DP10562 Party Hacks and True Believers: The Effect of Party Affiliation on Political Preferences
|Author(s):||Eric D Gould, Esteban F Klor|
|Publication Date:||April 2015|
|Keyword(s):||partisanship, political preferences|
|Programme Areas:||Public Economics|
|Link to this Page:||cepr.org/active/publications/discussion_papers/dp.php?dpno=10562|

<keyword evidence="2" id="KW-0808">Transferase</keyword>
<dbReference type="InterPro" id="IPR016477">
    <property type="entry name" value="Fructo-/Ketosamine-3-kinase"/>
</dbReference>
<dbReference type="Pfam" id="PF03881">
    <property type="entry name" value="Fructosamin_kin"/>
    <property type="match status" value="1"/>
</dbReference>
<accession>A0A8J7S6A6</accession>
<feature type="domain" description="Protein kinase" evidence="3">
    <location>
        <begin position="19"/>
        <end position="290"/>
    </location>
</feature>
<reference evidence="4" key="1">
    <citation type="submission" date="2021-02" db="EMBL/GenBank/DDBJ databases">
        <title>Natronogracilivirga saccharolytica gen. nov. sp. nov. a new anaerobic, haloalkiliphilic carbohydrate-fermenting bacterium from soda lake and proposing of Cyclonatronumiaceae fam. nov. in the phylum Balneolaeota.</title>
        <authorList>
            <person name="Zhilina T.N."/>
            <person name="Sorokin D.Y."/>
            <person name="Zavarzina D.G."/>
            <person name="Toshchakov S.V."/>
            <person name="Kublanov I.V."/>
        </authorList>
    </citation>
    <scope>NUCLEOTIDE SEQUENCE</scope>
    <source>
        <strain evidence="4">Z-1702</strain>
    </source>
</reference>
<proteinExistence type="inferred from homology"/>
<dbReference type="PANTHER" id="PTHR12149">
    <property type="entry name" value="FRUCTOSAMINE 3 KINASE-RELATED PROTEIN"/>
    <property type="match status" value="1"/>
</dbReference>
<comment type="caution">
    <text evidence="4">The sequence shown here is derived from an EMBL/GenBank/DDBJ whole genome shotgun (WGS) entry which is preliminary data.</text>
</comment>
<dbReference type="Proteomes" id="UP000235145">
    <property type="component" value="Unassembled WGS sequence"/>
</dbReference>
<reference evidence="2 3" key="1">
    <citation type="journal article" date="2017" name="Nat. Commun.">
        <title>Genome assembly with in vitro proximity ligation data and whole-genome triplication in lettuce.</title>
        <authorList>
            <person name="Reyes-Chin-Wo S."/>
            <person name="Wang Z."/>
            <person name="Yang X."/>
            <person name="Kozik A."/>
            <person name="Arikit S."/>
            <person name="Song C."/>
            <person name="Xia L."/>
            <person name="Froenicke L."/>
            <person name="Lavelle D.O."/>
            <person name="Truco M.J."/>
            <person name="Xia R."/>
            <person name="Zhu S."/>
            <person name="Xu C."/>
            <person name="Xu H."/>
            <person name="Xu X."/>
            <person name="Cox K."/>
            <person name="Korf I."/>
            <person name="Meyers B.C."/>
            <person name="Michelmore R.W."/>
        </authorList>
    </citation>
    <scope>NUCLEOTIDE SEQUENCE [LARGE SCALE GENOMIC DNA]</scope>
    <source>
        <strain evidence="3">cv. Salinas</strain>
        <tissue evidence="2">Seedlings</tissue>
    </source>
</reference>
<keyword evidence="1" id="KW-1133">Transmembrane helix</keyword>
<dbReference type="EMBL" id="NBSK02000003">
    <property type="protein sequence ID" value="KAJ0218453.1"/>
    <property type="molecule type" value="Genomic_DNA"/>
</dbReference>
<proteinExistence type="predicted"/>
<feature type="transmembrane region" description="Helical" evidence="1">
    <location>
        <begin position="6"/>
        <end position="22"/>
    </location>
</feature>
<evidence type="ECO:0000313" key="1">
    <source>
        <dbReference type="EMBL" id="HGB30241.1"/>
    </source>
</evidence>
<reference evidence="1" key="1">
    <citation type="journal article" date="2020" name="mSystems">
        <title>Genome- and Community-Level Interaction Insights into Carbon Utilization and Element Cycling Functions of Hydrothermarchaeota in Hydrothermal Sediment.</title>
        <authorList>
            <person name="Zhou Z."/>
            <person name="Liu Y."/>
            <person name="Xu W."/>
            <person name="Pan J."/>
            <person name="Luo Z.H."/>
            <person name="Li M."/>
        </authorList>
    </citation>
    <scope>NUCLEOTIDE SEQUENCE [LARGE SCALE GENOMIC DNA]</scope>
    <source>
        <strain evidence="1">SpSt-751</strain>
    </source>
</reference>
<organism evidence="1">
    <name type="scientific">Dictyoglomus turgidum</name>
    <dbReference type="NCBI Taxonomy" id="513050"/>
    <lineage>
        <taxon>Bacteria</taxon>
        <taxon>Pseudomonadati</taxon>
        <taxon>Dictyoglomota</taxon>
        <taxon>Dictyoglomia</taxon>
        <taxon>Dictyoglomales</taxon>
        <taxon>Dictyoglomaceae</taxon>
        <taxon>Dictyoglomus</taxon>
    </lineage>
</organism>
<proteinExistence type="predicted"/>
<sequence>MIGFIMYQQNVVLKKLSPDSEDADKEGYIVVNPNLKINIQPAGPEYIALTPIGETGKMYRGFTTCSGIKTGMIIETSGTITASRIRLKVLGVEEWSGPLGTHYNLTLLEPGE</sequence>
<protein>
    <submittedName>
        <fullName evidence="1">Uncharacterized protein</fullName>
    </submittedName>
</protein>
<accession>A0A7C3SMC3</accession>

This paper examines the effect of party affiliation on an individual?s political views. To do this, we exploit the party realignment that occurred in the U.S. due to abortion becoming a more prominent and highly partisan issue over time. We show that abortion was not a highly partisan issue in 1982, but a person?s abortion views in 1982 led many to switch parties over time as the two main parties diverged in their stances on this issue. We find that voting for a given political party in 1996, due to the individual?s initial views on abortion in 1982, has a substantial effect on a person?s political, social, and economic attitudes in 1997. These findings are stronger for highly partisan political issues, and are robust to controlling for a host of personal views and characteristics in 1982 and 1997. As individuals realigned their party affiliation in accordance with their initial abortion views, their other political views followed suit.